Recent years have seen a surge in interest to rationalize the energy consumption motivated by the need of minimizing environmental effects
and its cost to the world economy. The achievement of these ambitious goals requires efficient energy storage technologies to reduce wastes
and buffer the period between energy production and consumption. Among other technologies, the named Phase Change Materials (PCM) offer an
excellent low-cost option to help for this purpose.
The high latent heat of the solid/liquid phase change characteristic of these materials allows very high energy storage densities within
a narrow temperature range. This high energy density allows less weight and volume, making those materials ideal in applications ranging
from power plants to micro-electronic thermal management, passing for Smart textile, air conditioning in buildings, waste heat recovery,
combination with construction materials to increase the thermal energy storage capacity of construction elements in light structures, etc.
Our research focuses on model development and realistic simulations of these materials. In particular, the appropriate modeling and
efficient computation of the convective motions within the liquid phase are challenging but key to designing successful technologies based on PCMs
We investigate how to improve this modeling in different scenarios, like in microgravity, nano-enhanced PCMs, high Rayleigh number regimes, etc.
Phase Change Materials in aerospace applications
The usual cycles of operation of devices onboard spacecrafts suit well with the
heat storage and discharge cycles of PCMs. Thus, thermal control using PCMs in
microgravity is widely used in space systems (Mars Rover, ESA launcher VEGA,etc),
for low and high temperature applications, to avoid temperature peaks coming from
electronic devices, power electrical components, control battery temperature in lunar
and Mars rovers, or even to refrigerate food and biological waste samples in manned
spacecrafts.
Furthermore, PCMs involve technology with high potential in many proposed future missions
that require very tight and stable temperature (±1°C), deep cryogenic temperatures,
high flux acquisition (> 100W/cm^2) and minimization of mass and power use.
Nowadays, hundredths of natural and synthetic PCMs are known at a broad range of operating
temperatures. However, a significant issue in thermal regulation with these materials is their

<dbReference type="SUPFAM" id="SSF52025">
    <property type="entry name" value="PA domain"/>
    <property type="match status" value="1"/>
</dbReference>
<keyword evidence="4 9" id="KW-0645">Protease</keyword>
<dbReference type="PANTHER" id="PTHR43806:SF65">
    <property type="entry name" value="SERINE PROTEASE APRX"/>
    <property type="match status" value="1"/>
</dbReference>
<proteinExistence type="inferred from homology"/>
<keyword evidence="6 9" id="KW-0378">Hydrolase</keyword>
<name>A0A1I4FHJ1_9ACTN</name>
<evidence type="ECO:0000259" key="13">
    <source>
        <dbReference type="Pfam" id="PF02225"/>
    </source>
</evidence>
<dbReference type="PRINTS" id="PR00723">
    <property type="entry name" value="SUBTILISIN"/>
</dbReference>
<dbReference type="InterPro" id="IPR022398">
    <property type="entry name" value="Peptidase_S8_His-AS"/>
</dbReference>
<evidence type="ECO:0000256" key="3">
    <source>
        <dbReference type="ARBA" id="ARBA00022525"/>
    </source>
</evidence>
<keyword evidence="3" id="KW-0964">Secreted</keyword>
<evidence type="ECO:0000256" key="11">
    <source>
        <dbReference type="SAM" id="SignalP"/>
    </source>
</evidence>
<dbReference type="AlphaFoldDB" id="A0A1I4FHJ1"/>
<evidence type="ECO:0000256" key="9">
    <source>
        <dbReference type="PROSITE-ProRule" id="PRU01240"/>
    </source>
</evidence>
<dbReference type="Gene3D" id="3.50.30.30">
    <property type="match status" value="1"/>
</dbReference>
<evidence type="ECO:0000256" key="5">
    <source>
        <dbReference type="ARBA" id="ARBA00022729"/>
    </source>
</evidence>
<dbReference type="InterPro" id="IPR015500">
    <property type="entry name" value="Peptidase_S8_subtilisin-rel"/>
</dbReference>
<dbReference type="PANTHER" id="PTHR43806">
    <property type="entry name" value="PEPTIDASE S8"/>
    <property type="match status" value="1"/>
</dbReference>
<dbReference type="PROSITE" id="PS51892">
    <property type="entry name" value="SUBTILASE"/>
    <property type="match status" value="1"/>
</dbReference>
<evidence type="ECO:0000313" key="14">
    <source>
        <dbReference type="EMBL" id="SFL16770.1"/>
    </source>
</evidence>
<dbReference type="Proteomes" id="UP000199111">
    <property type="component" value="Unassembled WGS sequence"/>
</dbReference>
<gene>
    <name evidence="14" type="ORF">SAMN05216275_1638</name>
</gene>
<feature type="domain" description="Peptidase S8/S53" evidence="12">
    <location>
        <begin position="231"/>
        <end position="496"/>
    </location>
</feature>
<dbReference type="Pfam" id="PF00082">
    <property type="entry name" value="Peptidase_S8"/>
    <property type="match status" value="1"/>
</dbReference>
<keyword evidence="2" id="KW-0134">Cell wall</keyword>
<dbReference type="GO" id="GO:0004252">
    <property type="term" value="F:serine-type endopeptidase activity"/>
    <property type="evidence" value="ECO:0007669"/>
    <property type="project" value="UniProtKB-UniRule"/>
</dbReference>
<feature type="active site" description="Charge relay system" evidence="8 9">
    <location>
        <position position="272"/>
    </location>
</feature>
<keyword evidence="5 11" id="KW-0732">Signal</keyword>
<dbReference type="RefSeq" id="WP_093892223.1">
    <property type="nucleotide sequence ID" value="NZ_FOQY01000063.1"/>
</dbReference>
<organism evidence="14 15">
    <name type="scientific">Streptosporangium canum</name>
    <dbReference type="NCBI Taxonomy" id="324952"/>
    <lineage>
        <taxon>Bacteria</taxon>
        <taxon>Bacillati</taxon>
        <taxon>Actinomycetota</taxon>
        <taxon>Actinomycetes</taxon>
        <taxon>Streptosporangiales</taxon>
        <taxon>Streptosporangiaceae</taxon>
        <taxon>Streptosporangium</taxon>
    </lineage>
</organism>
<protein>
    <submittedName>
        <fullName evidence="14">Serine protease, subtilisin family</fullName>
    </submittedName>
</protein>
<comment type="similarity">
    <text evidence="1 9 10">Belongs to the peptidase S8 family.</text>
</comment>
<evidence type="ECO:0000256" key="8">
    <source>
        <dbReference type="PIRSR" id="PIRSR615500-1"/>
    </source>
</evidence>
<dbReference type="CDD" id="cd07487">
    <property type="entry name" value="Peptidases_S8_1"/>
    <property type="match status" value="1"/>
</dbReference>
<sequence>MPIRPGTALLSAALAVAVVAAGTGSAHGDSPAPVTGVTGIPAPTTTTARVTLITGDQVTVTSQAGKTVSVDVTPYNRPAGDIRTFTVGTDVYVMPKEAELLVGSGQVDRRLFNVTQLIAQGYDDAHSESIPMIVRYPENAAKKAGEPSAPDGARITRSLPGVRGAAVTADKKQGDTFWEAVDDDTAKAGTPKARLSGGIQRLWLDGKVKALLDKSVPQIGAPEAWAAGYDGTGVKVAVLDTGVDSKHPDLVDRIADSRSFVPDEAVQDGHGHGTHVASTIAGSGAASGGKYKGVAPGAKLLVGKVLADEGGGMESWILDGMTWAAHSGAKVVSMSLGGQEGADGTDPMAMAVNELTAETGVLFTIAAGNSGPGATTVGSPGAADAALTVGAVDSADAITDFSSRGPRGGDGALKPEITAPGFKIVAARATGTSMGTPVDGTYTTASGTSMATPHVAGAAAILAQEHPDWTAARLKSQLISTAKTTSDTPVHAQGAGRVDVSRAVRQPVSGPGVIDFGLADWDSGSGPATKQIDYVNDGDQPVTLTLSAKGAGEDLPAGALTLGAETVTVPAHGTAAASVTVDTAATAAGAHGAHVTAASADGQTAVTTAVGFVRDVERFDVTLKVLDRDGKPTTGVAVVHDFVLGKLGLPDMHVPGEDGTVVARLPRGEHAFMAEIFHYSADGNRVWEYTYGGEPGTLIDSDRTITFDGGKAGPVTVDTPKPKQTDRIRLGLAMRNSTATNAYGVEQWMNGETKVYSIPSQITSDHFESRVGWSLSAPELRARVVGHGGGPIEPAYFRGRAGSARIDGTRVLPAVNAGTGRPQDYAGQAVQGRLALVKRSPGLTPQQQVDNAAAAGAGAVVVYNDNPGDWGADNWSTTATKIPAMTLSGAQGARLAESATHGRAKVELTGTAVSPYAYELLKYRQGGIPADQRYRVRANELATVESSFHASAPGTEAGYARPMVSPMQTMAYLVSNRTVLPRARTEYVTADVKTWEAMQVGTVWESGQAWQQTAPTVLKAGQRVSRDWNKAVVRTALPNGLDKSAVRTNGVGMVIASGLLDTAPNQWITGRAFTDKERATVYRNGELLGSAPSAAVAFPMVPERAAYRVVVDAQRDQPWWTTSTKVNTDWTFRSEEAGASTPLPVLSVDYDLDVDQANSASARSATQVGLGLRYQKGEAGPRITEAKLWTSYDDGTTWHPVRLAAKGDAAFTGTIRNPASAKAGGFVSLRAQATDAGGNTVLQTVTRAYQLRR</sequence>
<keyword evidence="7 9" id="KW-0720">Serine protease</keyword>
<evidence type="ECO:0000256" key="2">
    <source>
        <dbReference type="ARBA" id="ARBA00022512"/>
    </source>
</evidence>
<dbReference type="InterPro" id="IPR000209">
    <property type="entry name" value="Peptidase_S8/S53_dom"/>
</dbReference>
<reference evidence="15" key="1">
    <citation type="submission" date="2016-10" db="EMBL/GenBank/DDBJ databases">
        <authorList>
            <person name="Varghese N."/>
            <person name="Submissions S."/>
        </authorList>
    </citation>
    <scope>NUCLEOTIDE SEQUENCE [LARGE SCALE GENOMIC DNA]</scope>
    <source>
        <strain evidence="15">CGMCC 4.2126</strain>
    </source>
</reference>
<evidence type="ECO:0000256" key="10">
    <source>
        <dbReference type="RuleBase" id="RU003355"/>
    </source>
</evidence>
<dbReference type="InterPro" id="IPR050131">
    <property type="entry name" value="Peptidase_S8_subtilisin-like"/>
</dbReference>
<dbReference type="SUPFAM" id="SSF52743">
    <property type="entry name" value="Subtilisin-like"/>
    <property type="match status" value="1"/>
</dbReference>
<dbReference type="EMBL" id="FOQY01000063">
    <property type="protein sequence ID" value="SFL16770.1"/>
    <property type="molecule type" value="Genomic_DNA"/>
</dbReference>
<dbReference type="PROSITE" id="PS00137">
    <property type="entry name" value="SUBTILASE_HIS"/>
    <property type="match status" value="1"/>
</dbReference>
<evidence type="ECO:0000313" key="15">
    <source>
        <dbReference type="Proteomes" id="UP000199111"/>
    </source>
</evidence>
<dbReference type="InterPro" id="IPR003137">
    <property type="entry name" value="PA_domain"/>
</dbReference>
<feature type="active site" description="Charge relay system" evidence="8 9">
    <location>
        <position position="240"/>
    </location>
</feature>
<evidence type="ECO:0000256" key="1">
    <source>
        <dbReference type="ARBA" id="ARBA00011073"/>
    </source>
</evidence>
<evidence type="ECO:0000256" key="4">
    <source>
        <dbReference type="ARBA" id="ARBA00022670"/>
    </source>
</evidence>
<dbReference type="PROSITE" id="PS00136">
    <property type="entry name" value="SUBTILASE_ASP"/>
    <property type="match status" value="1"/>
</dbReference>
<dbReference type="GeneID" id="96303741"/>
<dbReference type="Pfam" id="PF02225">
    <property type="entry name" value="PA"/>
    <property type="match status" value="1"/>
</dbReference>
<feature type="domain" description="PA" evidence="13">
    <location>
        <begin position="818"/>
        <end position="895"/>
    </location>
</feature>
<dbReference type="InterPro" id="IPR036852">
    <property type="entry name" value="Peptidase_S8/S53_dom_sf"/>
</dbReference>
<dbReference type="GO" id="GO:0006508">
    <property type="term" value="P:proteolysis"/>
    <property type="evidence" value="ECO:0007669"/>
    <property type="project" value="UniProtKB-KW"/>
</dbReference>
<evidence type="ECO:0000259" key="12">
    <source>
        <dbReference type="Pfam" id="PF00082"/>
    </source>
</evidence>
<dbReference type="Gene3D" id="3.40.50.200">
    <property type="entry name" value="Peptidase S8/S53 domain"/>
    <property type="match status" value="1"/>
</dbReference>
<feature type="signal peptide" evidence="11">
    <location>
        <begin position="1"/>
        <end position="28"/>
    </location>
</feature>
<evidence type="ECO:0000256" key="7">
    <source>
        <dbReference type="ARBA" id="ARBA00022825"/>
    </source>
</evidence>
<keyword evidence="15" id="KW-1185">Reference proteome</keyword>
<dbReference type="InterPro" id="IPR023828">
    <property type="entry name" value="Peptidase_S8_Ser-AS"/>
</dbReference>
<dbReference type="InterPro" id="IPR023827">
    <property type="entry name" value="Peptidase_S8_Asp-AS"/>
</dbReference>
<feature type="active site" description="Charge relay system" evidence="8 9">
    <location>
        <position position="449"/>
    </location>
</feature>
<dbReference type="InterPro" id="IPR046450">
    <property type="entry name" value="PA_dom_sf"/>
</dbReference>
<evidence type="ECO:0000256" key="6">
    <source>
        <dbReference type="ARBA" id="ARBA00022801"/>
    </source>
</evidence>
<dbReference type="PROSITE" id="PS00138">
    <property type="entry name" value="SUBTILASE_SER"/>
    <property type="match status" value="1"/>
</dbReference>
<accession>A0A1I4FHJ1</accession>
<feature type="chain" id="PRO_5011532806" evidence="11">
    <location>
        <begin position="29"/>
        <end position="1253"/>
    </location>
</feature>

low conductivity, specially in paraffins at room temperatures. This leads to very long
times during the heat storage and discharge phases and reduces their usability and
performance on heat control.
On ground applications, the main choice to reduce the problem a of low conductivity is to promote convective motions within
the liquid phase of the PCM. Convective motions driven by gradients of density induced by differences of temperature can enhance
the heat transfer rate about an order of magnitude respect to conductive heat transfer. However, this strategy is not applicable
in microgravity. Another approach to accelerate the heat transfer is to place a large area of PCM in contact with high conductivity
materials such as metallic fins or metallic
foams. Whereas this solution is applicable as well under microgravity conditions, it increases the mass and size of the devices, and
convective driving is reduced or even suppressed.
A mechanism to enhance the heat transfer on PCMs in microgravity, without increasing mass and volume, is to benefit from the Marangoni
flow induced by thermal gradients of surface tension. We have studied the influence of thermocapillarity on PCM melting both computationally
and in parabolic flight experiments. This requires selecting a PCM with a phase change temperature complying with design limits, high latent
heat and the best possible thermal conductivity in liquid and solid phases. We have studied the melting dynamic of n-octadecane, which exhibits
a solid/liquid phase change within the temperature range of spacecraft payloads and exhibits stability and no undercooling.
We find that thermocapillarity acting on free surfaces of PCMs in microgravity have a powerful influence on the heat transfer rate,
decreasing the total melting time to about one third to one fourth for geometries typical of encapsulated materials
of radius 2 cm respect to melting driven only by conductive transport. This strong enhancement of heat transfers indicates that thermocapillarity
can be used on spacecrafts applications where quick heat exchangers are required to extract large amounts of heat without increasing
the payload
Lateral melting of n-octadecane by Jon Martínez. Only conductive heat transfer.